and became rounded with shrunken cytoplasm and condensed and fragmented nuclei showing intense fluorescence. Caspase activity after AICA riboside treatment. Cellular extracts obtained after incubation of cells, at different times, with AICA riboside were tested in order to ascertain whether the treatment was able to activate different caspases. Immunoblot analysis with anti caspase-8 antibody revealed that caspase-8 was not proteolytically activated following 48 h of AICA-riboside treatment (data not shown). A significant increase of caspase-3 activity was measured in extracts obtained after 48 h of incubation and was still higher than control by 72 h (Fig. 2). No significant increase of caspase-1 activity was found when measured at 24, 48 or 72 h after the addition of AICA riboside using YVAD-pNA as substrate (data not shown).
Fig. 3. Effect of dipyridamole on 5'-aminoimidazole-4-carboxamide (AICA) riboside toxicity. Cells were incubated for 72 h without (white columns) and with (gray columns) 200-M AICA riboside in the absence or in the presence of 1-M dipyridamole. Viability was measured as percentage of 3-(4,5-dimethylthiazol-2-yl)-2,5-diphenyltetrazolium bromide reduction as described in Experimental Procedures. Data are mean⫾S.E.M. (n⫽7). For this and the following figures, statistical significance was determined by means of Mann-Whitney test. Statistical significance versus cells grown in the absence of additives: ** P⬍0.01; *** P⬍0.001.
Effect of dipyridamole on AICA ribose toxicity. In order to ascertain whether AICA riboside needs to enter the cell to affect viability, cells have been pre-incubated for 30 min with 1-M dipyridamole and then incubated with 200-M AICA riboside and dipyridamole for 72 h. Viability was measured by MTT assay (Fig. 3). In these conditions, dipyridamole slightly decreased viability compared with control cells. However, dipyridamole had a protective effect on AICA riboside-treated cells since viability increased up to 81% of the control (Fig. 3). Effect of 5'amino-5'dAdo on AICA ribose toxicity. In order to ascertain whether AICA riboside needs to be phosphorylated to affect viability, cells have been preincubated for 30 min with 50-M 5'amino-5'dAdo; then, 200-M AICA riboside was added and the incubation was performed for 72 h. Viability was measured by MTT assay (Fig. 4). In these conditions, 5'amino-5'dAdo did not affect viability compared with control cells, but exerted a protective effect on AICA riboside-treated cells, since viability increased up to 83% of that of control cells (Fig. 4).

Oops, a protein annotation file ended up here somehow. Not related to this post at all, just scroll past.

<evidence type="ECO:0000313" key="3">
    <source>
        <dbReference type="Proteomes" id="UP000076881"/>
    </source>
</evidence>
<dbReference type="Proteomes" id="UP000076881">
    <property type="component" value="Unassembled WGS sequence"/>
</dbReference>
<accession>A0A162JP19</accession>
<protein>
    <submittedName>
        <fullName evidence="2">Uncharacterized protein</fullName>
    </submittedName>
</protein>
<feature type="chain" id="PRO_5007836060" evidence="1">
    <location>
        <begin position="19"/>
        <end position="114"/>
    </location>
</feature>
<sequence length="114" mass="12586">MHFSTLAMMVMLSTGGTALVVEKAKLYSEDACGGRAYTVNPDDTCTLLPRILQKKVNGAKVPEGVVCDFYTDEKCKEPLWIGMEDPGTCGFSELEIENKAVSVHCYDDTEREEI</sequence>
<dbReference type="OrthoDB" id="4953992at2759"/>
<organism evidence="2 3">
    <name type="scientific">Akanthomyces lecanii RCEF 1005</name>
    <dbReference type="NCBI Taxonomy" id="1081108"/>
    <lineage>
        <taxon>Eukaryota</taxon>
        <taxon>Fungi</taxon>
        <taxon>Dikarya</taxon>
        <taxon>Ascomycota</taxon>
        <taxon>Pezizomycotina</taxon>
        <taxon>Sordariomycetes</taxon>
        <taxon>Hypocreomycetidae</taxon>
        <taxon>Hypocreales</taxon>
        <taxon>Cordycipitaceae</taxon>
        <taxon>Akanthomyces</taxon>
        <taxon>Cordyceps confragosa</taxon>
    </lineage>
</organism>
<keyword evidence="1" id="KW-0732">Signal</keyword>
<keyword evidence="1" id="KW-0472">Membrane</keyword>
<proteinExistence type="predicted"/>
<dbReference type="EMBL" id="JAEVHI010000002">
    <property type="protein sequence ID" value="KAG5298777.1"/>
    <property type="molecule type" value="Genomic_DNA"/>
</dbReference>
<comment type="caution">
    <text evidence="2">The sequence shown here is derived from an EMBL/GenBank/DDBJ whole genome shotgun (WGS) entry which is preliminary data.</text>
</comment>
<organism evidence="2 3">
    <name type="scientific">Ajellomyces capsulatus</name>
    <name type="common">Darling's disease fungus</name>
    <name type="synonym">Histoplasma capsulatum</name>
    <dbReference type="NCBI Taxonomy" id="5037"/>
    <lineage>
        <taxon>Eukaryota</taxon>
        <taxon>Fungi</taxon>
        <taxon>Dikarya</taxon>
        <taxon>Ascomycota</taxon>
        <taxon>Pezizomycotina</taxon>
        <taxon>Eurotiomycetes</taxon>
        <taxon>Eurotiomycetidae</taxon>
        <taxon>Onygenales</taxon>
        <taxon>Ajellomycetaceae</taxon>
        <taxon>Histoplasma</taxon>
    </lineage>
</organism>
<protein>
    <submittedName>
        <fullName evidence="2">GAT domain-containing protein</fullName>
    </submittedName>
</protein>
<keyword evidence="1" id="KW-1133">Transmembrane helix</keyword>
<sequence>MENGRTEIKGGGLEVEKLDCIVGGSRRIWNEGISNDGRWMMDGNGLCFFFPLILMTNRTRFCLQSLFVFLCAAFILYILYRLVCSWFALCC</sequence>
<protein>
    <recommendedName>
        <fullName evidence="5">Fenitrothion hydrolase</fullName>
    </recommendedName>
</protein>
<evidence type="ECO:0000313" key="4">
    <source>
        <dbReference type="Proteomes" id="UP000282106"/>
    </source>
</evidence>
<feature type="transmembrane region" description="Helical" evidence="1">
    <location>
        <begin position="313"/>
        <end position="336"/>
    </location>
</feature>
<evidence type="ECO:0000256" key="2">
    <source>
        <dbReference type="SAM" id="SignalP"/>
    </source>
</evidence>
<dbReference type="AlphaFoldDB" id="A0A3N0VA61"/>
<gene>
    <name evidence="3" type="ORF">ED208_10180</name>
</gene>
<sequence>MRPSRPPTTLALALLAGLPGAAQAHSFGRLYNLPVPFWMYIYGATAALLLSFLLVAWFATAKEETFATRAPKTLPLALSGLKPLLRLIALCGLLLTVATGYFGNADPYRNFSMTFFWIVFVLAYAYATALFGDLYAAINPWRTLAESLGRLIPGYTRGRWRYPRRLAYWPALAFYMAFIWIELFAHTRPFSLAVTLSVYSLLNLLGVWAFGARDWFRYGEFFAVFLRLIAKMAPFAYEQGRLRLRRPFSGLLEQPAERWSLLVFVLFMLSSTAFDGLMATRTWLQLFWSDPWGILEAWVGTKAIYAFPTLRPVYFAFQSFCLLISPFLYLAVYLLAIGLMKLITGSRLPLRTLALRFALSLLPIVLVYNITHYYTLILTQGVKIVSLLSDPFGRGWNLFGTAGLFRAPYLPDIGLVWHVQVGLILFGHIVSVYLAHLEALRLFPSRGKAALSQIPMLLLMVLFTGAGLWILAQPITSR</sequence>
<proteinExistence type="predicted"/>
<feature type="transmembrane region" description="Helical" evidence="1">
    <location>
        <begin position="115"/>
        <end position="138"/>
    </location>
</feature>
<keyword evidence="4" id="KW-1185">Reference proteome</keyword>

Fig. 4. Effect of 5'amino-5'deoxyadenosine (5'amino-5'dAdo) on 5'aminoimidazole-4-carboxamide (AICA) riboside toxicity. Cells were incubated for 72 h without (white columns) and with (gray columns) 200-M AICA riboside in the absence or in the presence of 50-M 5'amino-5'dAdo. Viability was measured as percentage of 3-(4,5-dimethylthiazol-2-yl)-2,5-diphenyltetrazolium bromide reduction as described in Experimental Procedures. Data are average⫾S.E.M. (n ⫽3). Significance versus cells grown without additives: **P⬍0.01; *** P⬍0.001. The significance of AICA riboside plus 5'amino-5'dAdotreated cells versus AICA riboside-treated cells was P⬍0.001.
M. Garcia-Gil et al. / Neuroscience 117 (2003) 811– 820
Fig. 5. Effect of 5'-aminoimidazole-4-carboxamide (AICA)-riboside on 12-O-tetradecanoylphorbol-13-acetate (TPA)-induced differentiation. (A) Micrographs of cultures stained with propidium iodide after 3 days of treatment with no additives (a), 200-M AICA riboside (b); 16-nM TPA (c); AICA riboside and TPA (d). Scale bar⫽50 m. (B) Cells were incubated for 72 h without (white columns) and with (gray columns) 200-M AICA riboside in the absence and in the presence of 16-nM TPA. Viability was measured as percentage of 3-(4,5-dimethylthiazol-2-yl)-2,5-diphenyltetrazolium bromide reduction as described in Experimental Procedures. Data are average⫾S.E.M. (n⫽3). Significance versus cells grown without additives: * P⬍0.05; *** P⬍0.001.
AMPK activity. Since AICA riboside is a well-characterized activator of AMPK (Corton et al., 1995), we measured AMPK activity in cultures treated with 200-M AICA riboside either for short incubation (2 h) or long incubation periods (48 h). AMPK activity in control cells was 0.025⫾0.010 mU/mg and that of AICA riboside-treated cells for 2 h was approximately five-fold higher, 0.123⫾0.016 (mean⫾S.E.M., n⫽3, P⬍0.01). However, no statistical significant difference between control and AICA riboside-treated samples was found when AMPK activity was measured after 48 h. Effect of AICA riboside on TPA-induced differentiation. After 3 days of treatment with 16-nM TPA, density of cells was higher than control, and viability measured as MTT reduction increased by 23% (Fig. 5B). Morphology of cells changed showing shrinkage of cell body and extension of neurites (Fig. 5A). When TPA was added simultaneously with AICA riboside, a complete protection against apoptosis was observed (Fig. 5A, B), as shown by MTT reduction assay, since viability increased from 52% (AICA riboside in the absence of TPA) to 122% (in the presence of TPA) and by propidium iodide stain of the cells. Lower concentrations of TPA (3.2 nM) partially protected cells from death because co-treatment of cells with AICA riboside induced a slight decrease of cell viability by 30% (data not shown) when compared with TPA alone.